Pictured: Popsical CEO Faruq Marican with the Popsical device in his hand

Pictured: Popsical CEO Faruq Marican with the Popsical device in his hand

Asians are mad about karaoke. Throw a stone into a crowd and you are guaranteed to hit one who can belt out the most popular karaoke songs instinctively.

But modern day karaoke systems are clumsy and expensive. And visiting a karaoke studio on a regular basis might be a tad costly for the aspiring songstress. A broomstick is a nice substitute, but the audience is usually a couple of mice, crickets and stray cats.

Well, the saviour may have just arrived.

Faruq Marican, CEO of  Singapore-based startup named Popsical, has, after two years of development, released a relatively cheaper  – and much more compact – karaoke device for the average enthusiast.

“Current karaoke systems are obsolete, poorly designed and very expensive,” says Marican in an interview with e27.

A quick check on Lazada reveals that most karaoke systems start from around S$900 (US$630).The karaoke machines also run on huge local storage systems and hence it is cumbersome to upload new songs.

“It’s much better to just stream off the cloud, so we looked for streaming systems. The most obvious thing is just to stream it from YouTube. We tried that, but that in itself had user flaws. YouTube itself is not designed for karaoke specifically – you can’t change the pitch or tempo. It is catered more towards people who want to watch a video, so at least half the songs have vocals in it,” says Marican.

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Hence, the raison d’etre for Popsical’s existence. The palm-sized, donut-shaped karaoke device costs only S$199 (US$140). For an additional S$200 (S$140), users can get a set that comes with two wireless microphones and a soundbar.

Popsical connects to the TV using an HDMI cable. It streams and adds new songs via the cloud using a WiFi or ethernet connection (the demo that ran on 4G proved spotty).

As pictured below, the user interface looks like it is modelled after Spotify, so users of both apps should find navigating Popsical a breeze.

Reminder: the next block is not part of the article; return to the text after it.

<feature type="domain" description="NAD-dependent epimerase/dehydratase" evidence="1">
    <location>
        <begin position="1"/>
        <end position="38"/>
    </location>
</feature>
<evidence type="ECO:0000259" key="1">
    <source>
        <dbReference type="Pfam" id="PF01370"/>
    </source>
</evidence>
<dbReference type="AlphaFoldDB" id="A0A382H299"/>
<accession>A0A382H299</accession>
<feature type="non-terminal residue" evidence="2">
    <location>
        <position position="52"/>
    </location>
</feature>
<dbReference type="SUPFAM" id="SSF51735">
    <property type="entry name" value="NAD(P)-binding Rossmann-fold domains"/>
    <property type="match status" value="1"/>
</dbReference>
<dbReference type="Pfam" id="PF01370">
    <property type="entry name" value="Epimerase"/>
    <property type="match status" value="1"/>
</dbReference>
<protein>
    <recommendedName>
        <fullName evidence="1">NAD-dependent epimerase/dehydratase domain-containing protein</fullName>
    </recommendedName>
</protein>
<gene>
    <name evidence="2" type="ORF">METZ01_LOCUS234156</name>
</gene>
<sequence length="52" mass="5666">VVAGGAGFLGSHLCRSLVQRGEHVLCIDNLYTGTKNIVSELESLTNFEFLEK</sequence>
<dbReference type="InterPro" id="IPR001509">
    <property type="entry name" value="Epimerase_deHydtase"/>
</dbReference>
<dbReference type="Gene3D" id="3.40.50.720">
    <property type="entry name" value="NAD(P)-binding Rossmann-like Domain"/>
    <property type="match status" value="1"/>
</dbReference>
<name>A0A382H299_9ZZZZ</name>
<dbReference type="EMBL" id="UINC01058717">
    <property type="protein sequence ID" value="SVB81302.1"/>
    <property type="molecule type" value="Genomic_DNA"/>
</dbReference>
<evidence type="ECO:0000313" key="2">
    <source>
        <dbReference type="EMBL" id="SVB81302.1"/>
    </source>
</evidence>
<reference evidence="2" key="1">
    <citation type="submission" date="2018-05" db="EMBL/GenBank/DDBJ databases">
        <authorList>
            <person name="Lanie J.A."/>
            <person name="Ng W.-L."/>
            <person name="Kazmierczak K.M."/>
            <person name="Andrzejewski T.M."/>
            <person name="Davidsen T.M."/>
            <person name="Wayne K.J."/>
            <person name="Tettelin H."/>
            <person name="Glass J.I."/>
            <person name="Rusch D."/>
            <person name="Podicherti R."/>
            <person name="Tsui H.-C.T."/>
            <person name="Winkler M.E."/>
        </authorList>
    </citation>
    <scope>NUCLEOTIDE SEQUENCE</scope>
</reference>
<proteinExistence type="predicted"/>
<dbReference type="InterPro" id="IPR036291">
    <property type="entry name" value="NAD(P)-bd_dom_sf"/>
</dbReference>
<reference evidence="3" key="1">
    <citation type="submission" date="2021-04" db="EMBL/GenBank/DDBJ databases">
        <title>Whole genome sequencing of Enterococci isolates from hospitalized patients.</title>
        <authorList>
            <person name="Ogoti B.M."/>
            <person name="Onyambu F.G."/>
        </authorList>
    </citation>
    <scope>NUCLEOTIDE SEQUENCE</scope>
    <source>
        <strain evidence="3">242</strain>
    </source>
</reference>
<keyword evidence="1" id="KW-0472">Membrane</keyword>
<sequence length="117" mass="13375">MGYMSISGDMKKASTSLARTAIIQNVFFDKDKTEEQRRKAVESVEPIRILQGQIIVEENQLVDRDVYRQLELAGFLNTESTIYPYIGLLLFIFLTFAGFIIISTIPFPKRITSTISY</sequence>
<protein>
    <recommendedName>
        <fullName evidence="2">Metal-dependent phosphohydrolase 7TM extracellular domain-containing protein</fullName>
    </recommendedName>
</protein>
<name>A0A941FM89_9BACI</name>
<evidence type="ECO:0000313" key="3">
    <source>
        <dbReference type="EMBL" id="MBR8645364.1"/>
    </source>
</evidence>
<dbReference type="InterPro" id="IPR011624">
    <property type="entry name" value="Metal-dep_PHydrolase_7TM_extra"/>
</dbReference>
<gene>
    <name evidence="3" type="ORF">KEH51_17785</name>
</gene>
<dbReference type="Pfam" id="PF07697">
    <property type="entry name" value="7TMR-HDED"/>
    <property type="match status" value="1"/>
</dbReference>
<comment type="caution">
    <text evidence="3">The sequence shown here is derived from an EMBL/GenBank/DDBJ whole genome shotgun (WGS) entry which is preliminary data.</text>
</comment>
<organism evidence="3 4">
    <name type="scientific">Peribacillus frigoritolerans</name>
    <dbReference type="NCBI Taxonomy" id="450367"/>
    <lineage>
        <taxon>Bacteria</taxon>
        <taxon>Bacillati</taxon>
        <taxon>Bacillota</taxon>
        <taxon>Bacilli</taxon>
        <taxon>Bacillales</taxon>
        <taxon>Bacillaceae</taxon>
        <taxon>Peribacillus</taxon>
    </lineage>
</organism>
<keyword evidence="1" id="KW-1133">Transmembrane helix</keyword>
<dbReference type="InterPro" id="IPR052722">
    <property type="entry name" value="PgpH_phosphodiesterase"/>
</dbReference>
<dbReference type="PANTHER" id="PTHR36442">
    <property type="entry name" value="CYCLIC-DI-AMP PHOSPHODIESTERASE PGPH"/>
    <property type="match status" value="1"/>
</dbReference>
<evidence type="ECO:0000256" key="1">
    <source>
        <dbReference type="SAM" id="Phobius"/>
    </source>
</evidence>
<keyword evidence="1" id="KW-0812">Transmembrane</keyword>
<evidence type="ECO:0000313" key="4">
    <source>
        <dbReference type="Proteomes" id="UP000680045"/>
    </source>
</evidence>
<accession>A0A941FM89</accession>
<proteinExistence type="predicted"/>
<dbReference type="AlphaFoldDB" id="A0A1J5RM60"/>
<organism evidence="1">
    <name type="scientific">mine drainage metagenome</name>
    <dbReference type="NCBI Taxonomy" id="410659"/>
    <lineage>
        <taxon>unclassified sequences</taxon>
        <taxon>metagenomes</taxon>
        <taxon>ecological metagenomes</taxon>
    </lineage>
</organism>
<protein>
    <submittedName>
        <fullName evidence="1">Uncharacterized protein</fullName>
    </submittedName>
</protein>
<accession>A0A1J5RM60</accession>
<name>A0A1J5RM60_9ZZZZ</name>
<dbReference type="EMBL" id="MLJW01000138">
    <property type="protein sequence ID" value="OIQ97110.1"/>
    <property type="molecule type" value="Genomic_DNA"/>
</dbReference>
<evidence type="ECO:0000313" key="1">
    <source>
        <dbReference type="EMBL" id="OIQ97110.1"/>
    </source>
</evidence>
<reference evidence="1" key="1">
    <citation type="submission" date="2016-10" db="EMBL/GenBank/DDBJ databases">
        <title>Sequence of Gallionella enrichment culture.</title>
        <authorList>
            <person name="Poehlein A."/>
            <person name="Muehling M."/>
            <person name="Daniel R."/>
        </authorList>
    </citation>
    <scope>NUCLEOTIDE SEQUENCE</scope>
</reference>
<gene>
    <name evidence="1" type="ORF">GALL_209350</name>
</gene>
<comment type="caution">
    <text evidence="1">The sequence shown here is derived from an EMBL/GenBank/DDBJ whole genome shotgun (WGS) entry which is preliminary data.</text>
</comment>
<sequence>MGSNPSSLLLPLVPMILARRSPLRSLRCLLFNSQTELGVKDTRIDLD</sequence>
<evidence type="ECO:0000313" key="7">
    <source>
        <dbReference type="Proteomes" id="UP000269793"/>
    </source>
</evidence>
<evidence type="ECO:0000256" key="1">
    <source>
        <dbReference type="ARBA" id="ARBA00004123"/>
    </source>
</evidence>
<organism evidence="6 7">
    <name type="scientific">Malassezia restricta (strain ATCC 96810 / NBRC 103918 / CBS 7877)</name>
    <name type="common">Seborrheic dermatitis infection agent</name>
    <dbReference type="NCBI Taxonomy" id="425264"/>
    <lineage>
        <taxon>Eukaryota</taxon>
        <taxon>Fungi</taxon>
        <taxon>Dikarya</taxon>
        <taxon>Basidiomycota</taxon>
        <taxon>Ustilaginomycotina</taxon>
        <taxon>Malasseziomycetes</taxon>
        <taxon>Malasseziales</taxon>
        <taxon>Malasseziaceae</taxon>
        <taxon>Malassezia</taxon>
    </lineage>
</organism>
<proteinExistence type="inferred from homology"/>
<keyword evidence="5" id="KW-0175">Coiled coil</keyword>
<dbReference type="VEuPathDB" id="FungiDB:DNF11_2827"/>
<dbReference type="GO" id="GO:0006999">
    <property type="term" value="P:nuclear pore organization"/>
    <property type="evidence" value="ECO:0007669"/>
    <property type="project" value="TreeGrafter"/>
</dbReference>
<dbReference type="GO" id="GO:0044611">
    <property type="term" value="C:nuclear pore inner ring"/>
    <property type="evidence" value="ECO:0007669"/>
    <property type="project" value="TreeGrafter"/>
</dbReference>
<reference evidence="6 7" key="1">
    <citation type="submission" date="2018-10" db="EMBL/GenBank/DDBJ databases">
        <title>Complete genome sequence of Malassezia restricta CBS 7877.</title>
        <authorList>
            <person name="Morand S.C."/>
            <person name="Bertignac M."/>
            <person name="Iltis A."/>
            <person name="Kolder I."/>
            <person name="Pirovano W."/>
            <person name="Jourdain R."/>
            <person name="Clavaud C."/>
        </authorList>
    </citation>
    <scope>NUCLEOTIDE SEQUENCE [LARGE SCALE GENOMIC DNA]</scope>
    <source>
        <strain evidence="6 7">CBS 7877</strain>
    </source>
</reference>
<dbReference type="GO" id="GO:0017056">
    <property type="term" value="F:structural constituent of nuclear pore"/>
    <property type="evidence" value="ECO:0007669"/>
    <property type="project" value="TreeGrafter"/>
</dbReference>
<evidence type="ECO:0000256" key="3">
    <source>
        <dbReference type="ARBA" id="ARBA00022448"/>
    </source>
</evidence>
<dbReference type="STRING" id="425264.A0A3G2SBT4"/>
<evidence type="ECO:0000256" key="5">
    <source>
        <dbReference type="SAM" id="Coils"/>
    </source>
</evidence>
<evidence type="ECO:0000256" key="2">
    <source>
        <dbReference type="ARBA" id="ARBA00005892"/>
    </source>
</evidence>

Users can create playlists and find songs with a physical remote control. However, smartphone users can also download an app and sync it with Popsical. Multiple users can sync their phones to one device so there is no need to pass the remote around.

Using either the physical remote or app, users can control the master or vocal volume. They can also play, pause or change tracks, and adjust the pitch and tempo of the songs.

Marican says Popsical currently streams over 20,000 songs in five languages including English, Chinese, Malay, Hindi and Tamil. He also claims that it offers a wider range of music genres than most karaoke outfits.

“I am a big fan of indie music, and on Popsical, we have Tame Impala (an Australia-based psychedelic band) on it. This is something you would never find in any KTV place,” he says.

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The Popsical app is free to download. However, there is a premium subscription for S$9.99 per month (US$7.00) which blocks advertisements and provides access to all the latest songs.

Cheesy music videos

There is one problem that plagues nearly all karaoke software – one that has been parodied on many occasions – the accompanying music videos often have very little to do with the song’s content.

This is usually due to a lack of an official music video. More often than not, these videos are poorly produced, resulting in a generic and cheesy stock video-esque film.For example, a song about a forlorn love affair in Alabama might feature some Caucasian model staring off a pier in Singapore. No way any self-respecting artist would endorse such a subpar video.

“A lot of people [tell] us that they don’t want to see [those videos]. And some of these videos are not really family-friendly,” says Marican.

To tackle this problem, Marican says Popsical might start producing its own videos, and while no concrete plans have been drawn up yet, he has laid down a few guidelines.

“First is, they have to be in HD (high definition), secondly some music videos use midi versions of the songs, so we want to have the original music in there. We are also looking at concert videos for songs that don’t have official music videos,” he says.

Funding the venture

Marican, who is also the Vice President of the investment bank BANQ and an associate of Tripoint Global Equities, LLC, grew Popsical in MediaCorp’s Mediapreneur incubation programme. Besides MediaCorp, it also has the backing of Quest Ventures and ACE Spring Singapore. The investment amount was not disclosed.

Marican says several small businesses have expressed interest in Popsical, but ultimately, his goal is for Popsical to penetrate large local karaoke chains including Party World KTV or Teo Heng.

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That said, the Singapore market for home karaoke systems is small, he admits, but he hopes Popsical affordability will change that sentiment. Marican says he is also aiming to expand regionally quickly to other markets such as Malaysia, Indonesia and the Philippines.

Will Popsical disrupt the karaoke market? To be fair, its idea is not exactly novel, cloud-based karaoke systems have been in the market for a while.

But since this space is still fairly nascent, there is still ample chance for Popsical to win over its target audience as long it can deliver on its promises and introduce new innovations (singing with people across the world maybe?) in the coming months.

Currently, Popsical is crowdfunding on Kickstarter with a goal of S$36,000 (US$25,400).

Image Credit: Popsical